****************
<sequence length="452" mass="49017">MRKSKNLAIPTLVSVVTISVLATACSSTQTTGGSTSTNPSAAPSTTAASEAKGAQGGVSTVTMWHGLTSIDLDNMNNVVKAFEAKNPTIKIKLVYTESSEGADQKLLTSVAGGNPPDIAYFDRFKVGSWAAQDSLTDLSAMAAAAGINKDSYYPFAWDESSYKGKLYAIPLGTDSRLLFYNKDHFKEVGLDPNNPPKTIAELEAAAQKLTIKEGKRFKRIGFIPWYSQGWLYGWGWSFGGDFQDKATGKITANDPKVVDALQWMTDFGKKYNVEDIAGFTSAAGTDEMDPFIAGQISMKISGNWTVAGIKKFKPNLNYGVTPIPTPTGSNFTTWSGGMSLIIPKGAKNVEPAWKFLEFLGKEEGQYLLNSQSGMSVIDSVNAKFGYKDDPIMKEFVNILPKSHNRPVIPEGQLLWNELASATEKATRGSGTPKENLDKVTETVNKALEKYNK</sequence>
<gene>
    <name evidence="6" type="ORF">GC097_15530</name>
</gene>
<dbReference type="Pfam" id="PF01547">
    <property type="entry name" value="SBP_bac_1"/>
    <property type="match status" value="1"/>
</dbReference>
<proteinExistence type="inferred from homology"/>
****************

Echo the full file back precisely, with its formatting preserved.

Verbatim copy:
<sequence length="452" mass="49017">MRKSKNLAIPTLVSVVTISVLATACSSTQTTGGSTSTNPSAAPSTTAASEAKGAQGGVSTVTMWHGLTSIDLDNMNNVVKAFEAKNPTIKIKLVYTESSEGADQKLLTSVAGGNPPDIAYFDRFKVGSWAAQDSLTDLSAMAAAAGINKDSYYPFAWDESSYKGKLYAIPLGTDSRLLFYNKDHFKEVGLDPNNPPKTIAELEAAAQKLTIKEGKRFKRIGFIPWYSQGWLYGWGWSFGGDFQDKATGKITANDPKVVDALQWMTDFGKKYNVEDIAGFTSAAGTDEMDPFIAGQISMKISGNWTVAGIKKFKPNLNYGVTPIPTPTGSNFTTWSGGMSLIIPKGAKNVEPAWKFLEFLGKEEGQYLLNSQSGMSVIDSVNAKFGYKDDPIMKEFVNILPKSHNRPVIPEGQLLWNELASATEKATRGSGTPKENLDKVTETVNKALEKYNK</sequence>
<gene>
    <name evidence="6" type="ORF">GC097_15530</name>
</gene>
<dbReference type="Pfam" id="PF01547">
    <property type="entry name" value="SBP_bac_1"/>
    <property type="match status" value="1"/>
</dbReference>
<proteinExistence type="inferred from homology"/>